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What are the basic principles of thermo-dilution?
- A pulmonary artery catheter that includes a balloon at its tip and a thermister 10 cm from the tip.
- Cold saline injectate to create a temperature shift.
- Bolus of cold (room temp.) injectate passes by the temperature sensor, creating a shift in the time-temp. curve.
What does a typical time-temp curve for an ideal cardiac output determination look like?
How is cardiac output determined in regards to the time-temp curve?
It is determined as the area under the curve with corrections for the tail of the curve.
What is the typical cardiac output for a resting adult?
Male ~ 5 l/m
Female ~ 4.5 l/m
What is body surface area and how is it calculated?
It is the total surface area of a person's body calculated by:
How is cardiac index determined/calculated?
CI = cardiac output / body surface area
What is the normal range of cardiac index?
2.6 - 4.2 L/min per m2
What are three possible sources of error in cardiac output determinations?
- inconsistent injection
- respiratory interference
- motion artifact
What is the magnetic blood flow meter?
What is a doppler ultrasound blood flow meter?
Explain qualitative measuring:
Measurement is subjective, where data can be observed but not measured.
Explain the doppler shift example:
- If the signal source is approaching, the higher frequency detected by the observer shifts higher.
- If the signal source is receding, the frequency detected by the observer continuously shifts lower.
What is the purpose of using gel in flow detection?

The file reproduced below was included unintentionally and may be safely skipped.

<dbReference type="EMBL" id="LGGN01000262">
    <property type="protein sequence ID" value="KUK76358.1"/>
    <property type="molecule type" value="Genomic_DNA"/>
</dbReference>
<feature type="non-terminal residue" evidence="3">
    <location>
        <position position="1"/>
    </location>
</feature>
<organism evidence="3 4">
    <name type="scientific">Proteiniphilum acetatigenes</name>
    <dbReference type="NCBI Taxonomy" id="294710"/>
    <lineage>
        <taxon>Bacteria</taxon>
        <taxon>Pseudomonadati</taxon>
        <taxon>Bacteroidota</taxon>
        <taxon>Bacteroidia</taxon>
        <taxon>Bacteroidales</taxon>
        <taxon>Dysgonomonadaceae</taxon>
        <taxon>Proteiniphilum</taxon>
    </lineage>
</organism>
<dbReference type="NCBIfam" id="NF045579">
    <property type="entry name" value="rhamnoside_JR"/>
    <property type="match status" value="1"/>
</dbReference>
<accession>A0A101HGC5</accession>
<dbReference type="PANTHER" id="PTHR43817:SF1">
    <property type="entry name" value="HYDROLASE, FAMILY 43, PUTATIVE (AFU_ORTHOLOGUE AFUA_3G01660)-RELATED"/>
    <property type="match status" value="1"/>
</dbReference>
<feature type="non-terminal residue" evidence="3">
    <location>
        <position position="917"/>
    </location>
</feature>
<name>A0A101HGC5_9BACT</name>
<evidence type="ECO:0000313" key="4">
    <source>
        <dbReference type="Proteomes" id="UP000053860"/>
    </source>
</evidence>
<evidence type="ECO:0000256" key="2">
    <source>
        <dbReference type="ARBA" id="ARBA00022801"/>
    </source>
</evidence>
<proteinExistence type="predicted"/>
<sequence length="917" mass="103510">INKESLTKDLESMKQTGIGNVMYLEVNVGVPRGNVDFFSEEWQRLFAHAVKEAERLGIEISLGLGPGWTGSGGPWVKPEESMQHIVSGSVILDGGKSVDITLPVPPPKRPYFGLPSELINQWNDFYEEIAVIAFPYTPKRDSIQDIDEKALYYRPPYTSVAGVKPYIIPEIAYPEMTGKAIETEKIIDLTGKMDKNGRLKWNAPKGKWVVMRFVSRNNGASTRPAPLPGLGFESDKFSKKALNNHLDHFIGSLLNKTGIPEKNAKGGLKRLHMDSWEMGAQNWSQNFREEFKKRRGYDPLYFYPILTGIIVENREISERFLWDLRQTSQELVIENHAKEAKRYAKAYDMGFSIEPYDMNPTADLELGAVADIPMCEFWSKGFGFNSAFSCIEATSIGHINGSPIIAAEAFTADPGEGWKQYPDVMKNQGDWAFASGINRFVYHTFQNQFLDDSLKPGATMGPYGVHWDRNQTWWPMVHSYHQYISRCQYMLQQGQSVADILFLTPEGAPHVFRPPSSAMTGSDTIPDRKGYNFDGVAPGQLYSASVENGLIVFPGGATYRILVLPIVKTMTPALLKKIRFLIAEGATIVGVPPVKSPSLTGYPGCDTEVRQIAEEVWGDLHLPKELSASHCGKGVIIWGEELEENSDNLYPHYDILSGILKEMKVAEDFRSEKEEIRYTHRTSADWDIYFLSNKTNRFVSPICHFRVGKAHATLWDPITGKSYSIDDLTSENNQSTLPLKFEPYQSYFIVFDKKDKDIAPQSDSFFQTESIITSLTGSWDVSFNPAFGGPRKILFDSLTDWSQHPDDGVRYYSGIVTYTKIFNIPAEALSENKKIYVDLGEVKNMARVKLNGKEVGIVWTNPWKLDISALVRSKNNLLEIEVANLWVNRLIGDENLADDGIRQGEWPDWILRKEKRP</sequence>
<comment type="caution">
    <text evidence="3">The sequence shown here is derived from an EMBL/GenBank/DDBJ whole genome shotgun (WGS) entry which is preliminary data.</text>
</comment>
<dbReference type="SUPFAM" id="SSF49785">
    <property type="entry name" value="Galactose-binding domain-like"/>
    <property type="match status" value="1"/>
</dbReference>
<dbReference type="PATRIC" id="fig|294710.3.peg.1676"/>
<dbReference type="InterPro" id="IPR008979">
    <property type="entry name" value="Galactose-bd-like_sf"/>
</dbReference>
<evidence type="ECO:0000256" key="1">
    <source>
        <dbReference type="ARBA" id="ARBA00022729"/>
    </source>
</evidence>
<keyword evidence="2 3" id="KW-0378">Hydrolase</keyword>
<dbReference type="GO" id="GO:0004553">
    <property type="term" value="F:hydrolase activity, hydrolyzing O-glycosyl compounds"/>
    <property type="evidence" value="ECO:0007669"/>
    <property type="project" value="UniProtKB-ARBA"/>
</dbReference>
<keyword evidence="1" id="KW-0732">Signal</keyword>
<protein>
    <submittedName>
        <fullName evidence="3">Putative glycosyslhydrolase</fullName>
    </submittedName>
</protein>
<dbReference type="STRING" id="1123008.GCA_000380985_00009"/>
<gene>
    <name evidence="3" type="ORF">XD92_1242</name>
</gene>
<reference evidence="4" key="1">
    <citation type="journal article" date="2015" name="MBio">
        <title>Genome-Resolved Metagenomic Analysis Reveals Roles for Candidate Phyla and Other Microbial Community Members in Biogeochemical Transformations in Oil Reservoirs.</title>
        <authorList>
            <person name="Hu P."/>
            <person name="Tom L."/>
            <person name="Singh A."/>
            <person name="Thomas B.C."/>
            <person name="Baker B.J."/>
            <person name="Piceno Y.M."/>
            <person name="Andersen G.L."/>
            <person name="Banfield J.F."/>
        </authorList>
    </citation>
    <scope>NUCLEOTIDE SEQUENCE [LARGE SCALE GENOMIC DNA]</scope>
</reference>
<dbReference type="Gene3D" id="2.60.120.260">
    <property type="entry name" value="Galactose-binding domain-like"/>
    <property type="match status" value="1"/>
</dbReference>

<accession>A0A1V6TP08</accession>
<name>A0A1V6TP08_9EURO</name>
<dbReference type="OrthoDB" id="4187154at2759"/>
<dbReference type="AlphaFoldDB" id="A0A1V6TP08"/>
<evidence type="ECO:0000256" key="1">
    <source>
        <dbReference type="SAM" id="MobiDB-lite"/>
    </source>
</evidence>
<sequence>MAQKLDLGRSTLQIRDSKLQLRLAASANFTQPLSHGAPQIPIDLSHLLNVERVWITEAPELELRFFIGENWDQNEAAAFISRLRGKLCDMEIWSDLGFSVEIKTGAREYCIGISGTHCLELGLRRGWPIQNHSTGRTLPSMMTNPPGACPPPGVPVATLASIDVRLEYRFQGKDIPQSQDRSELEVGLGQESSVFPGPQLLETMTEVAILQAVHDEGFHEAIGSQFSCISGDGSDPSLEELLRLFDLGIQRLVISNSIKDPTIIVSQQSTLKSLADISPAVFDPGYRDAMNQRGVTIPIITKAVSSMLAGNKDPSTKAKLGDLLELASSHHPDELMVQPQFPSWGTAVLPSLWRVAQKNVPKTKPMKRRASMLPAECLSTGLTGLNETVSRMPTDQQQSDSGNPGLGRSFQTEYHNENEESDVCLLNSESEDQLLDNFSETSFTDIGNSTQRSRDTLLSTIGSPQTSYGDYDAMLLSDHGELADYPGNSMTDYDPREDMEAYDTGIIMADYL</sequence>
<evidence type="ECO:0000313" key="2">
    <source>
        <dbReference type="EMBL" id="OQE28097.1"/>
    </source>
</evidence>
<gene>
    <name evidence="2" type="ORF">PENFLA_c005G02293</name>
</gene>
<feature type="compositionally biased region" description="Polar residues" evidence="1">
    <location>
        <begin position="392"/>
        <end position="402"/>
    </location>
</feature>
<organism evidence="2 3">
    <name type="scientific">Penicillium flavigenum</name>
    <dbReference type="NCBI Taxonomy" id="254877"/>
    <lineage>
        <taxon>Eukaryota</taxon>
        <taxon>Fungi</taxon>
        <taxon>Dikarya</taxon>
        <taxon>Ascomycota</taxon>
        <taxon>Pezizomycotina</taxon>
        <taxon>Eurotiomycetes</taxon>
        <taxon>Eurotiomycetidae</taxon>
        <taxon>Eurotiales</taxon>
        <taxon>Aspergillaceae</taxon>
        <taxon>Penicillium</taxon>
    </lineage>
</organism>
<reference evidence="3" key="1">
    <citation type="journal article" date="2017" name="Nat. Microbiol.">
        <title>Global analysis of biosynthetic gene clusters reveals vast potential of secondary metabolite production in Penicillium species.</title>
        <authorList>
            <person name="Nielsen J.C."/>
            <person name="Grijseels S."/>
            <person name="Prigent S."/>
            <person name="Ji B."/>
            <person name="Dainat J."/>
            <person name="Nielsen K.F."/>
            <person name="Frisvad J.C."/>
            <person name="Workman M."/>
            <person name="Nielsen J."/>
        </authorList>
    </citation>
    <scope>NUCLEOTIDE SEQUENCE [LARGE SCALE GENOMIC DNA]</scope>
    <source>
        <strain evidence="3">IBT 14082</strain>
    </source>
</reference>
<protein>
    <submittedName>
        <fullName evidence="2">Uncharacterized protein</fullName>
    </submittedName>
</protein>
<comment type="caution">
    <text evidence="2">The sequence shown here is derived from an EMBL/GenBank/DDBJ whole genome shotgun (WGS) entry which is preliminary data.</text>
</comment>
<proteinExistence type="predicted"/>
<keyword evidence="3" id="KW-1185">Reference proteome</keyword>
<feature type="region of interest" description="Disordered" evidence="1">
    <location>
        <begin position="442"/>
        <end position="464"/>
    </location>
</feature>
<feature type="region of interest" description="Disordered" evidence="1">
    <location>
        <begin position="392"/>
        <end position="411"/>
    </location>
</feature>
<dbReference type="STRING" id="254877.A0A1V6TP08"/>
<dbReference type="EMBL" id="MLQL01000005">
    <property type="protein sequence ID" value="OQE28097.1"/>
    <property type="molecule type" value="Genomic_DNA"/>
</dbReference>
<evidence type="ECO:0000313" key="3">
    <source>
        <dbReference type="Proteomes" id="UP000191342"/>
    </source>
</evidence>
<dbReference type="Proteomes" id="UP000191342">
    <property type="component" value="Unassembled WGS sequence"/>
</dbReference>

Air gaps or bubbles will significantly attenuate the signal.
In a Doppler reading, the more peripheral the vessel has what effect on the frequency?
The more peripheral the vessel, the higher the frequency of the Doppler.
In a Doppler reading, the deeper the vessel has what effect on the frequency?
The deeper the vessel, the lower the frequency needed.
What frequency is used for arteries less than 1 cm deep?
9 - 10 MHz
What frequency is used for vessels roughly 2 cm deep?
What frequencies are needed larger, deeper vessels and fetal hearts?
2 to 4 MHz
What is the diameter of a 10 MHz probe?
less than 1 cm in diameter
What is the diameter of a 2 MHz probe?
roughly 4 cm in diameter
Is a Doppler probe used for direct or indirect measurements of flow in a vessel?
Explain electromagnetic flow detection in regards to a schematic:
- the magnet is AC driven
- the generator creates a feedback voltage to balance-out transformer voltage on the voltage created by flow
- the voltage is amplified, filtered and displayed as flow
Explain a magnetic blood flow meter in regards to Faraday's law:
- Blood behaves like a conductor
- an alternating magnetic field is created across the blood vessel
- an electrode at the surface of the blood vessel detects a small induced voltage
What is deep vein thrombosis?
formation of a blood clot in a deep vein.
What is deep vein thrombosis associated with...occurs from?
occurs from post surgical, smoking, birth control (Rx), and air travel
What is edema?
accumulation of fluid within and under the skin associated with heart failure or vascular disease. May also be pulmonary.
How does a sequential compression device work?
- the application of a low pressure to a compartmented cuff on the foot or leg.
- pressure is exerted at the distal compartment first then to the more proximal compartment to promote the return of venous blood and prevent the formation of clots.
List 5 items to check when troubleshooting:
- disposable cuffs (connectors and joints)